Our future could be smashing

One vital solution is to ensure functional satellites are able to avoid collision with the debris that crosses their path. The process of ‘swerving’ a satellite out of the way of debris is time consuming but vital, and ESA is working on an automated system that will ensure collision avoidance remains practical as the number of satellites in orbit continues to rapidly increase.

Click on the link to read the report in full:

Time to act

Time to Act

Related articles:

Space Debris and Human Spacecraft

Russian assets record up to 10 dangerous encounters with Russian satellites per day

Related links:

Space Debris:

Inter-Agency Debris Coordination Committee (IADC):

Space Environment Report:

Safety & Security:

Image, Graphics, Video, Text, Credit: European Space Agency (ESA).


Hope Mars Mission - First scientific observations


UAESA - Hope Mars Probe Mission (مسبار الأمل) patch.

May 28, 2021

First scientific observations

The UAE Space Agency’s Hope Mars Mission successfully entered on an orbit around Mars on 9 February 2021, at 15:30 UTC. In April 2021, the Hope Probe (مسبار الأمل) transitioned into the desired science orbit and began the science phase of the mission on 14 April 2021.

Hope Mars Mission - First scientific observations

Related articles & link:

Hope Mars Mission Orbit Insertion

Mars: for the first time in history 3 different missions (and one Tesla car) reach the red planet in less than 10 days

Hope Mars Mission on way to Mars

Emirates Mars Mission:

Image, Video, Text, Credits: UAE Space Agency(UAESA)/Emirates Mars Mission (EMM)/SciNews/ Aerospace/Roland Berga.

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SpaceX Starlink 29 launch


SpaceX - Falcon 9 / Starlink Mission patch.

May 28, 2021

SpaceX Starlink 29 liftoff

A SpaceX Falcon 9 rocket launched 60 Starlink satellites (Starlink-29) from Space Launch Complex 40 (SLC-40) at Cape Canaveral Space Force Station in Florida, on 26 May 2021, at 18:59 UTC (14:59 EDT).

SpaceX Starlink 29 launch & Falcon 9 first stage landing, 26 May 2021

Following stage separation, Falcon 9’s first stage landed on the “Just Read the Instructions” droneship, stationed in the Atlantic Ocean. Falcon 9’s first stage (B1063) previously supported the Sentinel-6A mission.

Related links:


Image, Video, Text, Credits: SpaceX/SciNews/ Aerospace/Roland Berga.


Biology on Station Ahead of Spacewalk, Cargo Dragon Mission


ISS - Expedition 65 Mission patch.

May 27, 2021 (Published May 28 due to Blogger outage)

Human research and space botany kept the Expedition 65 crew busy today. The International Space Station residents also stayed focused on next week’s spacewalk and packed a U.S. cargo craft.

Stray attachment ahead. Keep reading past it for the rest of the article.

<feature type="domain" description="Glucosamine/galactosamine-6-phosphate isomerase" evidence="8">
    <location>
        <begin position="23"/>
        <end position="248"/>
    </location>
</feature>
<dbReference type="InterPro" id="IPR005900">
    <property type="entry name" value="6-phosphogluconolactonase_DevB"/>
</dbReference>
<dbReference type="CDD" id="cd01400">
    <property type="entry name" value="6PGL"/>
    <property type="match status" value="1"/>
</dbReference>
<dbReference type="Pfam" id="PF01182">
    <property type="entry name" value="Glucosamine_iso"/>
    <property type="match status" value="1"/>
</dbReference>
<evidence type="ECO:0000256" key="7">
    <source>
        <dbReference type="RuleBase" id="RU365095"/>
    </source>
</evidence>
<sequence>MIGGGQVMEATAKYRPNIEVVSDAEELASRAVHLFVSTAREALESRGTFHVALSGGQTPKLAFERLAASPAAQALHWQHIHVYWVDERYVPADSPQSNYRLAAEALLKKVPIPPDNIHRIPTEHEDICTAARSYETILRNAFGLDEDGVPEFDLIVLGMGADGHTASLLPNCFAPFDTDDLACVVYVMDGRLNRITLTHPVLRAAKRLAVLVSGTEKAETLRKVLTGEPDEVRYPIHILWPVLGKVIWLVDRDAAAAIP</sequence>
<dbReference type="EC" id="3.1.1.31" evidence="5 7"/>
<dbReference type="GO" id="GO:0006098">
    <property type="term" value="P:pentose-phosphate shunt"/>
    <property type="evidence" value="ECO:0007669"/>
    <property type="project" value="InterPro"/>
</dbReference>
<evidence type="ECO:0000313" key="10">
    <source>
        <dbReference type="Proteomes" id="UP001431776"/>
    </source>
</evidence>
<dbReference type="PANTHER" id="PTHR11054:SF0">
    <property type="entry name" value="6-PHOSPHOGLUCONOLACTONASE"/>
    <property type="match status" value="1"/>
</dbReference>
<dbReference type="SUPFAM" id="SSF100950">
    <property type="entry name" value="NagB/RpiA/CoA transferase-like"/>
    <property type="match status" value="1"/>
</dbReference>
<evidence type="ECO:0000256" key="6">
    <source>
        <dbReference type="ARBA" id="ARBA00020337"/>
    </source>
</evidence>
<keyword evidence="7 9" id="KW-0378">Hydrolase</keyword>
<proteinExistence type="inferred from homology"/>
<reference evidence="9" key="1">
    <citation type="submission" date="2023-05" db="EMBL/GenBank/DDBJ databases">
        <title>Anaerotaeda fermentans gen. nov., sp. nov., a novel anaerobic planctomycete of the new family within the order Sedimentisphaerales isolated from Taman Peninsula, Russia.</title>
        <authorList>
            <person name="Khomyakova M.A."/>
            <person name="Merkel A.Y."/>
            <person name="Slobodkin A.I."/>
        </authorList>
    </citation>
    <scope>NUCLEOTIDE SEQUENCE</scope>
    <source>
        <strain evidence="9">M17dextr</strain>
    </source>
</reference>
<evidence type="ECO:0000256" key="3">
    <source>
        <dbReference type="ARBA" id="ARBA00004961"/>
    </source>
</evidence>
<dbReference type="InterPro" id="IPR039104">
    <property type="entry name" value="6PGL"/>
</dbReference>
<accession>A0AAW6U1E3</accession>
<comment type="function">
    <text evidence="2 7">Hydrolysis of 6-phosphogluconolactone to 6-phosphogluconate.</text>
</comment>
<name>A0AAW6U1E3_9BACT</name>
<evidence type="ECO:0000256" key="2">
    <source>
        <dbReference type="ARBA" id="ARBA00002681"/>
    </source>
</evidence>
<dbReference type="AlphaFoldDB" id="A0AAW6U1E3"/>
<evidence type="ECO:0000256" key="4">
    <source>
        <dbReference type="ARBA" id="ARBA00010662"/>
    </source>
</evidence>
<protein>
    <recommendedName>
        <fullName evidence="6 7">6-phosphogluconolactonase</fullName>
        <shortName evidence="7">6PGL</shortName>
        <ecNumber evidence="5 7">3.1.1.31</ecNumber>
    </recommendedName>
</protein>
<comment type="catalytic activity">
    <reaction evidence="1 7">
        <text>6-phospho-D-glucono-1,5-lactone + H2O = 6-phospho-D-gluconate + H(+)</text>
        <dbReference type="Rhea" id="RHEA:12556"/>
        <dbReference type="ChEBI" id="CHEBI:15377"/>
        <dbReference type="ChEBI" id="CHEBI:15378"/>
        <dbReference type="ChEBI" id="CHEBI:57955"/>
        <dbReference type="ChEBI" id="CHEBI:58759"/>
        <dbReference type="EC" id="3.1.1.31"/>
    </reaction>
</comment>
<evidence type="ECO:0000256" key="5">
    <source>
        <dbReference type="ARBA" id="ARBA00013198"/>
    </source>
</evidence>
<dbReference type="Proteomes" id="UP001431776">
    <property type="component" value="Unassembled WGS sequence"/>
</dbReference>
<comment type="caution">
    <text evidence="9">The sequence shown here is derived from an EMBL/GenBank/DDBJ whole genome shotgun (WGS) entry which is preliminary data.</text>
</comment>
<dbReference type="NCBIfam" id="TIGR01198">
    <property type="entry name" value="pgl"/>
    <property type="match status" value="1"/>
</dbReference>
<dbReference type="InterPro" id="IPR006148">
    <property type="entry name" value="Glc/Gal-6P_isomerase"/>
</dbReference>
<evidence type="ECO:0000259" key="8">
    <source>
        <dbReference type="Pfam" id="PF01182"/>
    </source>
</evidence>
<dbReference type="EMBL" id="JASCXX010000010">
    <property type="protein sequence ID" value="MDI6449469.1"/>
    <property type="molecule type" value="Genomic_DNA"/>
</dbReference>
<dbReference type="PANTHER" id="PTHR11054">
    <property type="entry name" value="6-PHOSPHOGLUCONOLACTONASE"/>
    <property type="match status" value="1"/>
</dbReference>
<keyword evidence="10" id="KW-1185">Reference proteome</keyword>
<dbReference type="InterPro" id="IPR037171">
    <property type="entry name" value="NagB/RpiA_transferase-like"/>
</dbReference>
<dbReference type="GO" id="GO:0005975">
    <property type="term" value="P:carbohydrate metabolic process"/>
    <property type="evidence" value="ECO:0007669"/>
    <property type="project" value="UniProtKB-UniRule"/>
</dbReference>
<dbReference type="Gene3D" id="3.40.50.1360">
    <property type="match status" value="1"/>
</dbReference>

Flight Engineers Megan McArthur and Thomas Pesquet worked throughout Thursday scanning their leg, foot, arm, neck and lower back muscles with an ultrasound device. The duo performed the scans before and after working out on the advanced resistive exercise device. The long-running Myotones experiment, ongoing since 2011, measures how space affects muscle tone, stiffness and elasticity.

Image above: Expedition 65 astronauts Shane Kimbrough and Akihiko Hoshide perform maintenance on a pair of U.S. spacesuits. Image Credit: NASA.

Commander Akihiko Hoshide installed an incubator inside Japan’s Kibo laboratory module for upcoming research for the Kidney Cell-02 study. The biology study could lead to improved treatments for kidney stones and osteoporosis for humans living on and off the Earth. The three-time station visitor then joined NASA astronauts Shane Kimbrough and Mark Vande Hei packing the U.S. Cygnus space freighter ahead of its departure at the end of June.

Vande Hei and Kimbrough also took turns during the day contributing to a space agriculture study that started in October of last year. The Plant Water Management explores hydroponics in microgravity and may also improve watering systems on Earth.

International Space Station (ISS). Animation Credit: NASA

Roscosmos Flight Engineers Oleg Novitskiy and Pyotr Dubrov partnered together Thursday morning pedaling on an exercise bike to evaluate their cardiovascular function. The duo then spent the rest of the day configuring Orlan spacesuits for a spacewalk scheduled on June 2 to service Russian hardware and install science experiments.

The very next day SpaceX will launch its upgraded Cargo Dragon vehicle from Kennedy Space Center to the station at 1:29 p.m. EDT. It will automatically dock on June 5 at 5 a.m. to the Harmony module’s space-facing international docking adapter carrying about 7,300 pounds of science, supplies and hardware. Dragon is also carrying the first set of new solar arrays that will be installed on upcoming spacewalk to augment the orbital lab’s power system.

Related article:

NASA Schedules Live Coverage of Russian Spacewalk

Related links:

Expedition 65:

Advanced resistive exercise device:

Myotones experiment:

Kibo laboratory module:

Kidney Cell-02 study:

Plant Water Management:

Harmony module:

Space Station Research and Technology:

International Space Station (ISS):

Image (mentioned), Animation (mentioned), Text, Credits: NASA/Mark Garcia.